- She advised him and the WH on “constitutional, statutory and regulatory issues regarding criminal law, criminal procedure, executive privilege, civil rights and national security,” according to WilmerHale.
- She tried more than 30 cases when she served as an Assistant U.S. Attorney in the D.C. Attorney’s Office
- She rejoined WilmerHale as a partner in the Litigation/Controversy Department where she advised “clients who are the subject of government investigations” regarding “white-collar criminal investigations, False Claims Act allegations and securities enforcement matters.”
- In 2015, Rhee represented Hillary Clinton in a case about her private email server, according to Politico.
Andrew Weissmann, DOJ criminal fraud section chief
- He was Mueller’s one-time general counsel
- Previously led the fraud unit at the DOJ
- Weismann oversaw the Enron Task Force in the early 2000s, investigating the failed energy company
- From 1991 to 2002, Weissmann handled cases against various crime families in NY as part of his work in the office of the U.S. Attorney for New York’s Eastern District
- He worked at a law firm where he focused on the Foreign Corrupt Practices Act, securities fraud, and other issues.
Michael Dreeben, DOJ’s deputy solicitor general
- Dreeben currently serves in the Justice Department, overseeing its criminal docket before the Supreme Court and handling its appellate cases
- He has argued more than 100 cases in front of the Supreme Court
- He was a deputy in the Office of the Solicitor General
- He’s been heralded as “1 of the top legal & appellate minds at DOJ in modern times,” and has been called “the most brilliant and most knowledgeable federal criminal lawyer in America—period.”
Lisa Page, an experienced DOJ trial attorney
- There has been no official announcement from the special counsel about Page, but WIRED notes Mueller has reached out to her
- Her investigatory expertise: organized crime cases, money laundering, and one particularly relevant case where she partnered with Hungary’s FBI task force to investigate European organized crime.
Note: Her work in Hungary is what led to the ongoing money laundering case against Dmitry Firtash, a Ukrainian leader who was once business partners with Paul Manafort.
Andrew Weissman is a person of particular note as he is known for “flipping witnesses.”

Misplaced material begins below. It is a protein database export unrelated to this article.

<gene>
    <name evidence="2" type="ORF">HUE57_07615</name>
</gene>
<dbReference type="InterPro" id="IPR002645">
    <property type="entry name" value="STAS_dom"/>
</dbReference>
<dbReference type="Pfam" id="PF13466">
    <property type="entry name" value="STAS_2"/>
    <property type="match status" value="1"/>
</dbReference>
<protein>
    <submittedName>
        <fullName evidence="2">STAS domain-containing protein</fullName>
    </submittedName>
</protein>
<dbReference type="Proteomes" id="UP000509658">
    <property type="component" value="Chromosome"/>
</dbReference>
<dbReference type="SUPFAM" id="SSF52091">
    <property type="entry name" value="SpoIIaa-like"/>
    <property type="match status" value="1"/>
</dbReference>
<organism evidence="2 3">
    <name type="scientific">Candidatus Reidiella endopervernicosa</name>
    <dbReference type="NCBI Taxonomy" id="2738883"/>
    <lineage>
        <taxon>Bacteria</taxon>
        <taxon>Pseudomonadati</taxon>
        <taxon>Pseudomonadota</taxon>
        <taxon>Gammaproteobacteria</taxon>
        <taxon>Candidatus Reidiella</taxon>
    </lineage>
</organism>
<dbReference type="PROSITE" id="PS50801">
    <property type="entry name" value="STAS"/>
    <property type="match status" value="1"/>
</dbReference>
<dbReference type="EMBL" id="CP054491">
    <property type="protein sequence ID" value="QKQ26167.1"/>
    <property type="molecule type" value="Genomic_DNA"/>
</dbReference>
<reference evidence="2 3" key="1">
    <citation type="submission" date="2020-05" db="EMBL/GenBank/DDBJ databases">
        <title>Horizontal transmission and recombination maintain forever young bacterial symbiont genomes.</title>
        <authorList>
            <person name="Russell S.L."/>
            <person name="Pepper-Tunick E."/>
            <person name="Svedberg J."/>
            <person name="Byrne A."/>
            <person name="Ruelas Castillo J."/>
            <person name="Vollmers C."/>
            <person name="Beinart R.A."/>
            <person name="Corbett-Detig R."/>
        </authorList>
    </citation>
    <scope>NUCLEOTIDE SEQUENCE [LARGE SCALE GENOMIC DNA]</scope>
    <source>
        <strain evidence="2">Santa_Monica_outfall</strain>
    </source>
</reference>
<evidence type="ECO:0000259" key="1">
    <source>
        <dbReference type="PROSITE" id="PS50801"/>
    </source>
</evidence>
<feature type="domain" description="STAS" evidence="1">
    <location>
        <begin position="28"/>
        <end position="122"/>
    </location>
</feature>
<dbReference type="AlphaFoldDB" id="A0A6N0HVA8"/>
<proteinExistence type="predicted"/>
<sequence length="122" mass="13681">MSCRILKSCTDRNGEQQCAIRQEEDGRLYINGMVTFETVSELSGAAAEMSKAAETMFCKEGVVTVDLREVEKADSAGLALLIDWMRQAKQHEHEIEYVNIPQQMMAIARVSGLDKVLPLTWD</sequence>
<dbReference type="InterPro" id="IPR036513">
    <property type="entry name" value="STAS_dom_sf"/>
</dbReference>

Andrew Weissmann, who headed the U.S. Justice Department’s criminal fraud section before joining Mueller’s team last month, is best known for two assignments – the investigation of now-defunct energy company Enron and organized crime cases in Brooklyn, New York – that depended heavily on gaining witness cooperation.
Securing the cooperation of people close to Trump, many of whom have been retaining their own lawyers, could be important for Mueller, who was named by the Justice Department as special counsel on May 17 and is investigating, among other issues, whether Trump himself has sought to obstruct justice. Trump has denied allegations of both collusion and obstruction.
“Flipping” witnesses is a common, although not always successful, tactic in criminal prosecutions.
Robert Ray, who succeeded Kenneth Starr as the independent counsel examining former President Bill Clinton, noted that Trump’s fired former national security advisor, Michael Flynn, has already offered through his lawyer to testify before Congress in exchange for immunity, suggesting potential willingness to cooperate as a witness.
“It would seem to me the time is now to make some decisions about what you have and what leverage can be applied to get the things you don’t have,” Ray said, referring to Mueller’s team.
I think the depth and breadth, the warp and weave of all things Trump and Russia is going to be quite a tale.
Better than any crime fiction written.
Today is the day for the special election in the sixth congressional district of Georgia. The race is between seasoned Republican political veteran Karen Handel and Democratic newcomer Jon Ossoff.